A Winter’s Tale – Lyke Wake Dirge

Many long years ago someone played a Buffy Sainte-Marie album for me, thinking I would find it interesting and enjoyable. I did enjoy the album. I also became fascinated with the song, The Lyke Wake Dirge,  whose refrain lyrics gave the album it’s title, Fire and Fleet and Candlelight.  To my amazement I found Buffy sang a true dirge, mournful and and appropriately not very tuneful, to an arrangement by Benjamin Britten, a very favorite classical composer. One rarely hears a dirge in this day and age, it being a lament for the dead as part of a funeral service.  Some have found it a fit piece for Halloween but for me it has always conjured up the harsh depths of winter, when the soul and the body are most in need of comfort. Lyke comes from the medieval English word for corpse and wake is the old custom of setting a watch over the dead until the burial. Lyke Wake Dirge becomes A Lament While Setting Watch on the Corpse in modern English. I prefer the old version.

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This ae nighte, this ae nighte,
Every nighte and alle,
Fire and fleet and candle-lighte,
And Christe receive thy saule.

When thou from hence away art past,
Every nighte and alle,
To Whinny-muir thou com’st at last;
And Christe receive thy saule.

IMG_7013Later a version was made famous as a song by the group Pentangle in the 1970’s. It is much more musical and ballad-like.  Still is faithful to the original lyrics of the soul’s travel after death. And where is Whinny Muir the poor soul comes to? Muir is am old word  for moor and whin was gorse, a thorny evergreen that grows is thickets, so the soul comes to the bleak, dark, windswept moor covered with scratchy thorny shrubs. A dismal prospect in spite of the beauty of Pentangle’s music. Here we face the first test, Has the soul been charitable? Has he or she given hosen, stockings or leggings in modern English, and shooen, shoes, to the poor?

If ever thou gavest hosen and shoon,
Every nighte and alle,
Sit thee down and put them on;
And Christe receive thy saule.

If hosen and shoon thou ne’er gav’st nane
Every nighte and alle,
The whinnes sall prick thee to the bare bane;
And Christe receive thy saule.

From Whinny-muir whence thou may’st pass,
Every nighte and alle,
To Brig o’ Dread thou com’st at last;
And Christe receive thy saule.


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The second trial is again a question of charity. Has the soul given silver and gold? Lack of charity could lead you to loose your foothold on the narrow Brig (bridge) of Dread and fall into hell fire.

If ever thou gav’st silver and gold,
Every nighte and alle,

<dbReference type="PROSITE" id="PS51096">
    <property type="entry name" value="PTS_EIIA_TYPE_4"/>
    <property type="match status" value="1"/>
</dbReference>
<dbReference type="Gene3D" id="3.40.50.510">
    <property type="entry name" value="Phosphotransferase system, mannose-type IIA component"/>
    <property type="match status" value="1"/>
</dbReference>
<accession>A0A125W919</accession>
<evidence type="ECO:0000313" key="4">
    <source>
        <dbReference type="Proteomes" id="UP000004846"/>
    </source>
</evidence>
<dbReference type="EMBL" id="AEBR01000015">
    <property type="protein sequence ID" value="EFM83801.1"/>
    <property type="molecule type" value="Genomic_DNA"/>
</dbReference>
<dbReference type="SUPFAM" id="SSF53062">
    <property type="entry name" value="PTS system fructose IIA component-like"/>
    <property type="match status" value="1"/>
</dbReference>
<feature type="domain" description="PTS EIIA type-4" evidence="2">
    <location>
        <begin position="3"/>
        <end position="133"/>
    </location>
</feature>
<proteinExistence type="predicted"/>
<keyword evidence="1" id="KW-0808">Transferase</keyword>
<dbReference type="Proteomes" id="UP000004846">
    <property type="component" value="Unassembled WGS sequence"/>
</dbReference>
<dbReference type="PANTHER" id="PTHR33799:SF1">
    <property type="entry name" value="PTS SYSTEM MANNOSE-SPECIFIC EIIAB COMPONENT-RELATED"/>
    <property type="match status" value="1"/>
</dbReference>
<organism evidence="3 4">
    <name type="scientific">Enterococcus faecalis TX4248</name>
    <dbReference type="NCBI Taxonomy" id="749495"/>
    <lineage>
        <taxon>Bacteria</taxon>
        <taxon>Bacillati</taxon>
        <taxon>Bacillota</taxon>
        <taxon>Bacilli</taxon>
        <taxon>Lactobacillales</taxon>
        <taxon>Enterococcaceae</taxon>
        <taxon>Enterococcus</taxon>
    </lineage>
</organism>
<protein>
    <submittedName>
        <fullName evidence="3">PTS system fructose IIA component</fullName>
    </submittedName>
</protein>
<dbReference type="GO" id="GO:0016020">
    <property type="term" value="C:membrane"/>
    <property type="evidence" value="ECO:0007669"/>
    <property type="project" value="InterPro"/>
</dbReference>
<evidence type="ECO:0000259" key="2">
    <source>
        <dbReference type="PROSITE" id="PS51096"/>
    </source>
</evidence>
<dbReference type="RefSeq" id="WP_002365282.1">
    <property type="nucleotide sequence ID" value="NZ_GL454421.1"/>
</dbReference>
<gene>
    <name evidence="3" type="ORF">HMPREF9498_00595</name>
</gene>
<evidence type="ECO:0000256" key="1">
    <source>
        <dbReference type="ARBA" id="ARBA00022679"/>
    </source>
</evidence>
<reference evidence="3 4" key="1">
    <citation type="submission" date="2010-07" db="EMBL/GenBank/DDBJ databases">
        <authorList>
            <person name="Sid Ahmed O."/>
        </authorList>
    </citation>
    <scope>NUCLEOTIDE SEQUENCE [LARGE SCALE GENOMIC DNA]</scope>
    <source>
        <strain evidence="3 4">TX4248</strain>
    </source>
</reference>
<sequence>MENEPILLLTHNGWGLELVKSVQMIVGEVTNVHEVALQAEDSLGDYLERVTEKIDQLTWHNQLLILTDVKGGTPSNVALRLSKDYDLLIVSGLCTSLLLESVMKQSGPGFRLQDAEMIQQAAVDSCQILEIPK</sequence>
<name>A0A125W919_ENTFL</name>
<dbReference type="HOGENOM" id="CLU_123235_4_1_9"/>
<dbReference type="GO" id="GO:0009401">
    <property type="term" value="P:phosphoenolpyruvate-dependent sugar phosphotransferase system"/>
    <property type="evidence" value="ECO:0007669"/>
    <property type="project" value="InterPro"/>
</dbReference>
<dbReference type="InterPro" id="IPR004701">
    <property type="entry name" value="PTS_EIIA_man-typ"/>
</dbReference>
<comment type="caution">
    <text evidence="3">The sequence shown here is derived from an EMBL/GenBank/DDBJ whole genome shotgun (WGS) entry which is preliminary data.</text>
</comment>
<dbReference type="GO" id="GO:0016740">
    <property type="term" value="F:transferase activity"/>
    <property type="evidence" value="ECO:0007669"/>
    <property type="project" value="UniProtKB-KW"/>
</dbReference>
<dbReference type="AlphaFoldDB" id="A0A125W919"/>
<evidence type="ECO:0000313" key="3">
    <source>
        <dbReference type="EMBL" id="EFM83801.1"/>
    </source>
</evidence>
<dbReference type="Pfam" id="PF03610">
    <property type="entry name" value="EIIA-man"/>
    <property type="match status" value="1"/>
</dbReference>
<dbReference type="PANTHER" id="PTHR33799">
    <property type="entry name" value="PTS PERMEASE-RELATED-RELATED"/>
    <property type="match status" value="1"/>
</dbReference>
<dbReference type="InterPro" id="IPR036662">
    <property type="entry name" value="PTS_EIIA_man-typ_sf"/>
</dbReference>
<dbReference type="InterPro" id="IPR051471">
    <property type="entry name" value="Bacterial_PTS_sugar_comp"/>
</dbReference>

At t’ Brig o’ Dread thou’lt find foothold,
And Christe receive thy saule.

But if silver and gold thou never gav’st nane,
Every nighte and alle,
Down thou tumblest to Hell flame,
And Christe receive thy saule.

From Brig o’ Dread whence thou may’st pass, Every nighte and alle,
To Purgatory fire thou com’st at last;
And Christe receive thy saule.

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Finally the soul arrives, not at heaven or hell, but purgatory. Even here the soul is assured the the fire will be endured if there was charity.  This old tale of the afterlife, while very gloomy and painted with descriptions of dire punishments, actually affords a great deal of hope and charity to the bereaved as well as the soul of the departed. There are many sins but these are not mentioned, only the redemptive power of charity, and the possibility of another chance.

 

If ever thou gav’st meat or drink,
Every nighte and alle,
The fire sall never make thee shrink;
And Christe receive thy saule.

If meat or drink thou ne’er gav’st nane,
Every nighte and alle,
The fire will burn thee to the bare bane;
And Christe receive thy saule.

It is a perfect meditation for the dark time of year, a form of the winter’s tale, a more modern version of which is Dicken’s story of Scrooge and his redemption. Scrooge, too, experiences three chances to learn the lesson of charity. The dead, the living, charity and redemption wrapped in cold and darkness and offering a spark of hope in the time of the year for looking inward in self-examination. A true winter’s tale as described by Christopher Marlowe in 1589:

“Now I remember those old women’s words,
Who in my wealth would tell me winter’s tales,
And speak of spirits and ghosts that glide by night”

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This ae nighte, this ae nighte,
Every nighte and alle,
Fire and fleet and candle-lighte,
And Christe receive thy saule

 

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About angela1313

I am a cat lover, a writer, and an artist who is finally making time to work on my art.
This entry was posted in Music, Ritual, Seasons and tagged , , , , , , , , , , , , , . Bookmark the permalink.

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